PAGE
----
The Local Government Commission has taken action involving entities in the following counties: Anson, Beaufort, Cleveland, Columbus, Cumberland, Davie, Edgecombe, Forsyth, Gaston, Iredell, Johnston, Mecklenburg, New Hanover, Nash, Pitt, Polk, Robeson, Scotland, Stanly and Wake.
Wednesday, November 15, 2023

Local Government Commission Approves Affordable Housing Financing Requests

Several Housing Authorities Will Issue Bonds To Help Expand the Number of Housing Units
Raleigh, NC
Nov 15, 2023

The Local Government Commission (LGC) approved nearly $280 million in requests for financing from housing authorities around the state during its meeting on Tuesday, Nov. 14. Housing financing dominated the meeting agenda.

It was the second consecutive month the LGC voted on large amounts of financing to increase the state’s supply of affordable housing. LGC members approved $775 million in financing in October. By comparison, the LGC approved just $418.5 million in affordable housing financing in all of fiscal year 2022.

The LGC is chaired by State Treasurer Dale R. Folwell, CPA, and staffed by the Department of State Treasurer. It has a statutory duty to approve most debt issued by units of local government and public authorities in the state. The commission examines whether the amount of money that units borrow is adequate and reasonable for proposed projects and confirms the governmental units can reasonably afford to repay the debt. It also monitors the financial well-being of more than 1,100 local government units.  

Several housing authorities received the go-ahead to issue conduit revenue bonds. Proceeds from that type of bond are then loaned to third parties to acquire, rehabilitate, equip and furnish housing developments.  

  • The North Carolina Housing Finance Agency was cleared to issue a $60 million bond to loan to Fitch Irick Portfolio, a Charlotte for-profit developer. Fitch will use the proceeds for 24 separate multifamily housing developments with a total of 769 units in Anson, Beaufort, Burke, Cleveland, Columbus, Davie, Edgecombe, Iredell, Johnston, Nash, Pitt, Robeson, Scotland, Stanly and Wake counties.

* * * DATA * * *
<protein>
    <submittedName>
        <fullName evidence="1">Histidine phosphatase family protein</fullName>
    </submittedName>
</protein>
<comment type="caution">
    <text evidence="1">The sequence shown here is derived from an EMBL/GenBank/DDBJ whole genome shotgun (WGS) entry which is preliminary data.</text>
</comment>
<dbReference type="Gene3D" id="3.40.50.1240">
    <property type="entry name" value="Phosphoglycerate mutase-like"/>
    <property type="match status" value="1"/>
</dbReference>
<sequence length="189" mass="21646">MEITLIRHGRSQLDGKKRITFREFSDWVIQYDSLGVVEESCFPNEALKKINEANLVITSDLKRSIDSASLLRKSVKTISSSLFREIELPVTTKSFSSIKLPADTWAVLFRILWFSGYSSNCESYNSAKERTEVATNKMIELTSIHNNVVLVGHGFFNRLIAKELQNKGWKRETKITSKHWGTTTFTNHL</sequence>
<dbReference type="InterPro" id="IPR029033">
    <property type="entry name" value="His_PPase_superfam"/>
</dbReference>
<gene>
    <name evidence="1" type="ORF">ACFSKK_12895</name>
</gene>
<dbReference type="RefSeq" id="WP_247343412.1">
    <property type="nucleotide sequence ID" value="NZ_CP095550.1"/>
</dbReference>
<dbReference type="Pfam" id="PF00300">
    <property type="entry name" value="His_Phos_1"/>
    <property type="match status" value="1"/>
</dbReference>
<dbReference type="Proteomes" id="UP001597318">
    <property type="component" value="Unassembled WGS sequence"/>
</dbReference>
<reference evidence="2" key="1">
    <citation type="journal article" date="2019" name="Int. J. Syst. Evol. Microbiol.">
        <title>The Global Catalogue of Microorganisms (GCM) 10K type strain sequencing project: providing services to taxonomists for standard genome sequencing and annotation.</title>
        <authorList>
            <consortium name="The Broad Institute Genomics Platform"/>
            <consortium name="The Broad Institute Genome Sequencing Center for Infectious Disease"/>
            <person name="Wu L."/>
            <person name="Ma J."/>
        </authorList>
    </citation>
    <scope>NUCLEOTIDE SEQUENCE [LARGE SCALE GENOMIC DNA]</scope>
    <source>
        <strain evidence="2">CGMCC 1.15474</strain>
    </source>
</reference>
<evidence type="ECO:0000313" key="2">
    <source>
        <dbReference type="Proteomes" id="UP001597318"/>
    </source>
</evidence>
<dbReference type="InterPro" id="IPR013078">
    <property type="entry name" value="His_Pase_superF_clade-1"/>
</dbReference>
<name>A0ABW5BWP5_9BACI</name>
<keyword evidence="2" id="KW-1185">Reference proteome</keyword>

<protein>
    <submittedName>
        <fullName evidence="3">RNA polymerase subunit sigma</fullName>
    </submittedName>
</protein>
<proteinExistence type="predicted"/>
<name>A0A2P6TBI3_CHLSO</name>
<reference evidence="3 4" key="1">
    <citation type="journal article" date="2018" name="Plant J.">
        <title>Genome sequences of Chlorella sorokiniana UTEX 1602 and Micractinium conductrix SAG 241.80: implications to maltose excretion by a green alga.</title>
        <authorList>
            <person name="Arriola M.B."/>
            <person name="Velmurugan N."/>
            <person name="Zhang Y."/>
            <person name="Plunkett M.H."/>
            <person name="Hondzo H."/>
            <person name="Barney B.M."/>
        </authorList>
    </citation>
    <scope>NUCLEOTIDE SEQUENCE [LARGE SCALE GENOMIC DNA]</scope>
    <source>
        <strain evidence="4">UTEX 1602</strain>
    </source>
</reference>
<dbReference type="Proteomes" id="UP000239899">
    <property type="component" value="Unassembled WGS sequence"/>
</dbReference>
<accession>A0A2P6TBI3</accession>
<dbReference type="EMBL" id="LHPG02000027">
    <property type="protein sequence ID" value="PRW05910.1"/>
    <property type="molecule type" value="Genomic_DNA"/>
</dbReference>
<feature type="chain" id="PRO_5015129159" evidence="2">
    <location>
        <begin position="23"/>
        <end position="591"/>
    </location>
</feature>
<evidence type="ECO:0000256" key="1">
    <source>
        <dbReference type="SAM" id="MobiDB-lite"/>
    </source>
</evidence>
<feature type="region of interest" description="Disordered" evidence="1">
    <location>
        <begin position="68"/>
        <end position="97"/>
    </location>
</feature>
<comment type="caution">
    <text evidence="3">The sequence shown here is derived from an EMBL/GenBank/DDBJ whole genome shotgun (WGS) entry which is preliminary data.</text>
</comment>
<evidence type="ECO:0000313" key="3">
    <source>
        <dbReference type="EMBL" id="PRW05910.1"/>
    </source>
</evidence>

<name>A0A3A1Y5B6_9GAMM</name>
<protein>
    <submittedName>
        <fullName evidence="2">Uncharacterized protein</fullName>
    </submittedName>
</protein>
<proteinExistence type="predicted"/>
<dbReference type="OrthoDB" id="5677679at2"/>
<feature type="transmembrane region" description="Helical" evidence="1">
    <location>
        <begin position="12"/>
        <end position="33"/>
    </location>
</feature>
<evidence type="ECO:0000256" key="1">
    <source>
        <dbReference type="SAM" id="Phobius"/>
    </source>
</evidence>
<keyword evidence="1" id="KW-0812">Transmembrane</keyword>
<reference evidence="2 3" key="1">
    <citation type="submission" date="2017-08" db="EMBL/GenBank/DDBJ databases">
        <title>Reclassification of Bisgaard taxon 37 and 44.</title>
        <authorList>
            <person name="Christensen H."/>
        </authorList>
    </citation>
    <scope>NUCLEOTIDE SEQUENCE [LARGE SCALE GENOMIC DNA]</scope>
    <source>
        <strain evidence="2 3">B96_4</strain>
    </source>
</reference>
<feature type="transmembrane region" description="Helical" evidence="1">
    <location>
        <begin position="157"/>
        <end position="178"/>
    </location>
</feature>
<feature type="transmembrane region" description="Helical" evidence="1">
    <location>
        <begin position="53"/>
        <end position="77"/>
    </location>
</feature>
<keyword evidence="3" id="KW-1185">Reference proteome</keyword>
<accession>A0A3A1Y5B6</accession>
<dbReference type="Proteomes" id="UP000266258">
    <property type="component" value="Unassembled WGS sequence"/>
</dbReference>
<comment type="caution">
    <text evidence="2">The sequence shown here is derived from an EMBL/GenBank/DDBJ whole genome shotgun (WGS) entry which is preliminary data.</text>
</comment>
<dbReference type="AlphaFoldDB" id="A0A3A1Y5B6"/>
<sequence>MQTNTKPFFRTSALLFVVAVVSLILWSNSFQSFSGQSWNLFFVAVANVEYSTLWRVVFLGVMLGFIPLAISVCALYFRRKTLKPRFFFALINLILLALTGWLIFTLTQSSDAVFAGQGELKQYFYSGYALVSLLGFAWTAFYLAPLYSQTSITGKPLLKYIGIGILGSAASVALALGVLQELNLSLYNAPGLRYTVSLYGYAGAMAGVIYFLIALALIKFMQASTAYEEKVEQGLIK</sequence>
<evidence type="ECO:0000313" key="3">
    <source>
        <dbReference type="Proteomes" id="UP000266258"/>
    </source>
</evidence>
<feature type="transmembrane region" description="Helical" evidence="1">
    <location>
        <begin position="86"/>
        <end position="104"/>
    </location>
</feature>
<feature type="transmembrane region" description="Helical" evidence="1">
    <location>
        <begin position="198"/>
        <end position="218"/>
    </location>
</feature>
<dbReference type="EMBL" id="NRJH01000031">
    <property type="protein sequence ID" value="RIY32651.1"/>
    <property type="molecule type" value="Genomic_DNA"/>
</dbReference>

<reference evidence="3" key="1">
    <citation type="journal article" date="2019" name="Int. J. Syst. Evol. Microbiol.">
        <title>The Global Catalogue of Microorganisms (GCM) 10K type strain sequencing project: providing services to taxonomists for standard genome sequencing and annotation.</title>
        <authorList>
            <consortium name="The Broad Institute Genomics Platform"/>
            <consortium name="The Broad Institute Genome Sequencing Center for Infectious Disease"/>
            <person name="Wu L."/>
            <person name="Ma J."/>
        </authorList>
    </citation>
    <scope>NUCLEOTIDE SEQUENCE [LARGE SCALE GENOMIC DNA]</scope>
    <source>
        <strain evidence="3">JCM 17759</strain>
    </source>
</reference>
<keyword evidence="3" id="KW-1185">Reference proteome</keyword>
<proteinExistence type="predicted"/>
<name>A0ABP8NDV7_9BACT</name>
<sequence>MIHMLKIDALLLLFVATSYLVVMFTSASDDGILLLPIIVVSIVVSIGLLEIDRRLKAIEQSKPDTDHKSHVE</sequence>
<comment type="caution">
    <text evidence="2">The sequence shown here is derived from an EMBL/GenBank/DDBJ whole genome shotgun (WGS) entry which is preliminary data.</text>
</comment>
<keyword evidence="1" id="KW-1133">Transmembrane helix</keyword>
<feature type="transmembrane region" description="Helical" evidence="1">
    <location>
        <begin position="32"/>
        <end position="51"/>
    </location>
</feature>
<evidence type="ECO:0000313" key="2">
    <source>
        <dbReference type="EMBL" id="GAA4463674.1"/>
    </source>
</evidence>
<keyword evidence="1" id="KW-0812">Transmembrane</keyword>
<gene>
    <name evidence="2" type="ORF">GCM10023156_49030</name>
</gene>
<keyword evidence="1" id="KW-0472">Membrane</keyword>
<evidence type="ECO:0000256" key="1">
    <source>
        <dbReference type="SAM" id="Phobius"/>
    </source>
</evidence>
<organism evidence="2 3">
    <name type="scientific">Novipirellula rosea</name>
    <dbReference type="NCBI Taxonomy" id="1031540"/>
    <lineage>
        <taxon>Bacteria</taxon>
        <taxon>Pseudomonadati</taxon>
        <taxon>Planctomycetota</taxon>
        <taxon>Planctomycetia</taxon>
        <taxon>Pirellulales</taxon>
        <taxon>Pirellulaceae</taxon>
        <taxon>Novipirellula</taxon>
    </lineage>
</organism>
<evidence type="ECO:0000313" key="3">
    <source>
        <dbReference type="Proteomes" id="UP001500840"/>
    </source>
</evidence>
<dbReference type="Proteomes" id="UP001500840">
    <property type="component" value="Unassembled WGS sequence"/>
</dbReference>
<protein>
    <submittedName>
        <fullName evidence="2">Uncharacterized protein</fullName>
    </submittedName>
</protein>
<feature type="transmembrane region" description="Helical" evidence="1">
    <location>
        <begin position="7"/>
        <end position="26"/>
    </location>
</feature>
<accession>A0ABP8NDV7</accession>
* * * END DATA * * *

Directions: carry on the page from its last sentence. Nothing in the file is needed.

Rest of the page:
• Inlivian Housing Redefined (Mecklenburg County) was given the OK for a $40 million bond, with proceeds to be loaned to HDP Alleghany, a North Carolina limited partnership, or affiliated entity. The money will be used for Alleghany Crossing, a 220-unit, low- and moderate-income housing development. The LGC also approved another $21 million bond issuance to loan to Fairhaven Glen, a Wisconsin limited liability company, for Fairhaven Glen, a 140-unit, low- and moderate-income multifamily housing development.
  • The Wilmington Housing Authority (New Hanover County) successfully applied for a $23.5 million bond, for Starway Village I and $13.6 million for Starway Village II. Proceeds will be loaned to Starway Village, a North Carolina limited liability company, for low-income, multifamily residential rental facilities. Starway Village I comprises 176 units. Starway Village II consists of 102 units. Both developments include some units for disabled, homeless or mobility-impaired individuals. Proceeds from a third bond request, for $20 million, will be loaned to OAHS Tidewater LLC, a Delaware limited liability company, for Tidewater Townhomes, a 104-unit, multifamily housing development.